For years liberals, conservatives, independents, DC, Main Street and Wall Street seemingly defied all normality and not only embraced, but nearly worshiped the same individual, Alan Greenspan. After rising in 1987 to the position of Chairman of the Federal Reserve, the most powerful financial position in the world, he presided over the most sustained period of economic growth in the history of America. He rode the wave of private sector technological achievements that created abnormally high productivity growth. To many it was his greatness that brought about the increase in income, increase in homeownership, increase in credit, increase in all things material — while still maintaining price stability.
The Daily Caller has taken notice of increased support of an audit of the Federal Reserve, like that introduced by Rep. Ron Paul (R-TX), from tea party organizations and promoters:
Though Republican Rep. Ron Paul told The Daily Caller last week that he was worried that “some people have slipped into the Tea Party who are awfully close to being part of the establishment,” on at least one particular anti-establishment issue close to the Texas congressman’s heart — auditing the Federal Reserve — Tea Party leaders told The DC that they are all for it.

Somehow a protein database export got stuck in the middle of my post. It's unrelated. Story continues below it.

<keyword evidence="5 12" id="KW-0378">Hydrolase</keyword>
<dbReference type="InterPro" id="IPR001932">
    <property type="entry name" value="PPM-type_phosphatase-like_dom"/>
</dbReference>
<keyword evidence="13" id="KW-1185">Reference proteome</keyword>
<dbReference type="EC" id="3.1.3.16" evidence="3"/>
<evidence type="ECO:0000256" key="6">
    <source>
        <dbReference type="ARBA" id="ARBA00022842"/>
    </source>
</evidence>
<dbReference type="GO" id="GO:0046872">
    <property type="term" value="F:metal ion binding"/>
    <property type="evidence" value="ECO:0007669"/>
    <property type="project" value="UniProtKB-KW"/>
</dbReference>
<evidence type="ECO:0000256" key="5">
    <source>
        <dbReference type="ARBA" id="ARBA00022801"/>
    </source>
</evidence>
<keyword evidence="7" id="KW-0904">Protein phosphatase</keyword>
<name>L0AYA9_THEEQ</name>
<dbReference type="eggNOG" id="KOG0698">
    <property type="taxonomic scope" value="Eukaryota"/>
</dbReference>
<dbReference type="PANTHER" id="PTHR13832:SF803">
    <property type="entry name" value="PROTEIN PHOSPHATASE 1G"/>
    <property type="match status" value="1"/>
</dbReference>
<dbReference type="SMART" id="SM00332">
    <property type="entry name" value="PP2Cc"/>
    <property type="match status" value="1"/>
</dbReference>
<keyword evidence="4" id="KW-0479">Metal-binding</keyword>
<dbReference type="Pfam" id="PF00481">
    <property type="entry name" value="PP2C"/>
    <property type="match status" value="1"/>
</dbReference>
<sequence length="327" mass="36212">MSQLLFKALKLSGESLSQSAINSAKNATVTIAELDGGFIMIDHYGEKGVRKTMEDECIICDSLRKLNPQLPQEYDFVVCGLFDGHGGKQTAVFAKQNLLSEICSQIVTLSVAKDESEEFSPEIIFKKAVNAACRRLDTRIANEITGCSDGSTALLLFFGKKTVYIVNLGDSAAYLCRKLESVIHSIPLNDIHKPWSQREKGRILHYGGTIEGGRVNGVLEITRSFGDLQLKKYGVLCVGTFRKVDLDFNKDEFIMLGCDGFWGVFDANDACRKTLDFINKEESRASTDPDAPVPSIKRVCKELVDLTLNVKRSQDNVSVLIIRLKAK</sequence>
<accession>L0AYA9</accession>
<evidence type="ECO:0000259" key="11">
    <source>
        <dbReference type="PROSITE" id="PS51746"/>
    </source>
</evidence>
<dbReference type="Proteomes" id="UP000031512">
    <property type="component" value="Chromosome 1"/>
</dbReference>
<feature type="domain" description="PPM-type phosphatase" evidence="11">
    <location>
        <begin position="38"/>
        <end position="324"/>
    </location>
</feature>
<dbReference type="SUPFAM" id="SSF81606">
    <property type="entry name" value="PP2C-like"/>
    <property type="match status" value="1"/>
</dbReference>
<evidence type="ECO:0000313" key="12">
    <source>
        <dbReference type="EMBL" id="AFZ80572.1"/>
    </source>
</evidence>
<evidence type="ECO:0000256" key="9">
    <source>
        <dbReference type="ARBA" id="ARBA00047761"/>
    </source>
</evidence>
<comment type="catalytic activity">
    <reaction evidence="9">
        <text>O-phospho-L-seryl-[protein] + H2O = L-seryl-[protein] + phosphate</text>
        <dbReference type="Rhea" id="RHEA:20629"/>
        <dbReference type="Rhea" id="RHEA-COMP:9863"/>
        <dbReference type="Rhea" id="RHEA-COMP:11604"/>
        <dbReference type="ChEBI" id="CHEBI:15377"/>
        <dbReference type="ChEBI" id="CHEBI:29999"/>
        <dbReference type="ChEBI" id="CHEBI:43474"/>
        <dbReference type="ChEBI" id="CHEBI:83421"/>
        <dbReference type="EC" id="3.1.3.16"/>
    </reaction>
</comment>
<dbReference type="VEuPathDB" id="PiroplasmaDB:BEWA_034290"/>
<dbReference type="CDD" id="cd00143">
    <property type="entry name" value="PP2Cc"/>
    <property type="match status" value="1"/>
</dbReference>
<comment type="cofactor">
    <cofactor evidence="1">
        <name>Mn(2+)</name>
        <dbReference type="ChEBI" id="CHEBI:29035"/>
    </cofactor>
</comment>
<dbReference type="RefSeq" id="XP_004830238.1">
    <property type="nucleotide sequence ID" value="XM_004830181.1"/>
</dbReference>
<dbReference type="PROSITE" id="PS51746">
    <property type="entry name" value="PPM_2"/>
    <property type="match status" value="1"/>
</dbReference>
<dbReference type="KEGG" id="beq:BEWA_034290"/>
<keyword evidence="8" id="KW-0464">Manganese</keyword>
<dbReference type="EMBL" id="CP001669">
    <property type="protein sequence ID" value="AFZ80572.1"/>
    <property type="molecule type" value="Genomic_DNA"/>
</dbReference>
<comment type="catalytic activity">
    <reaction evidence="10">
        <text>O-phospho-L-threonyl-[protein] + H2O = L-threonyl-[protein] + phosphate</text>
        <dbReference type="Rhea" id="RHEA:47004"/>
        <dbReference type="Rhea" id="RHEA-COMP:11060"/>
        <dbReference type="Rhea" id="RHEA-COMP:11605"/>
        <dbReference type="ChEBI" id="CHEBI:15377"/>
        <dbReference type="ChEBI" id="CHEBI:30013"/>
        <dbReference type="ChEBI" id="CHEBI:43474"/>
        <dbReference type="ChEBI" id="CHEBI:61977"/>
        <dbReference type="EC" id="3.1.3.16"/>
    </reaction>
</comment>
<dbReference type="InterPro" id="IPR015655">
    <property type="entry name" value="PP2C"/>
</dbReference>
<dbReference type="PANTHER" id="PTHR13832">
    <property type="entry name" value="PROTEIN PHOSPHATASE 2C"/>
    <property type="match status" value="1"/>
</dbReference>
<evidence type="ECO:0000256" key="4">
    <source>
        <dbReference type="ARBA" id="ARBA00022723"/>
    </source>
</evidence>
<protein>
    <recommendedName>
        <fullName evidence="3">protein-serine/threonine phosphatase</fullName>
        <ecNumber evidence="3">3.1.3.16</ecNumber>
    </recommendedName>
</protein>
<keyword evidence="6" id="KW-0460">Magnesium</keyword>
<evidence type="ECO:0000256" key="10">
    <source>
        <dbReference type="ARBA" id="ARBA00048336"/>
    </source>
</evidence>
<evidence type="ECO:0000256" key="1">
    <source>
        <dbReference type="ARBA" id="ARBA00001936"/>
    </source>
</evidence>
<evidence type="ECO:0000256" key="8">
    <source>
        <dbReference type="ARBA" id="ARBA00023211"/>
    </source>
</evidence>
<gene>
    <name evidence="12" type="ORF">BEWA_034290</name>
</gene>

FreedomWorks vice president of public policy Max Pappas said the PAC has signed onto Paul’s “Audit the Fed” movement as a way to hold the institution accountable.
“A call for an audit of the Fed has been pretty popular,” Pappas told TheDC in a phone interview.
Pappas said news media continually want to label the entire Tea Party movement as a proponent of or a proponent against a particular recommendation, like auditing the Fed, instead of trying to understand the movement is bonded together on core values.
“What brings together the Tea Party movement is general agreement over free markets, fiscal responsibility and constitutionally limited government,” Pappas said. “It [the Tea Party movement] is not a think-tank that produces white papers saying, ‘here’s what needs to be done at X agency or Y agency.’”
As originally published in the Los Angeles Business Journal-
Big Los Angeles companies such as Countrywide Financial Corp., Fremont General Corp. and IndyMac Bancorp - which are among the country’s biggest mortgage players - have fallen on tough times. While man harsh words have been bandied about blaming them for much of the financial panic that we’ve seen in recent weeks, few critics look below the surface to find the true culprit; the Federal Reserve Board of Governors.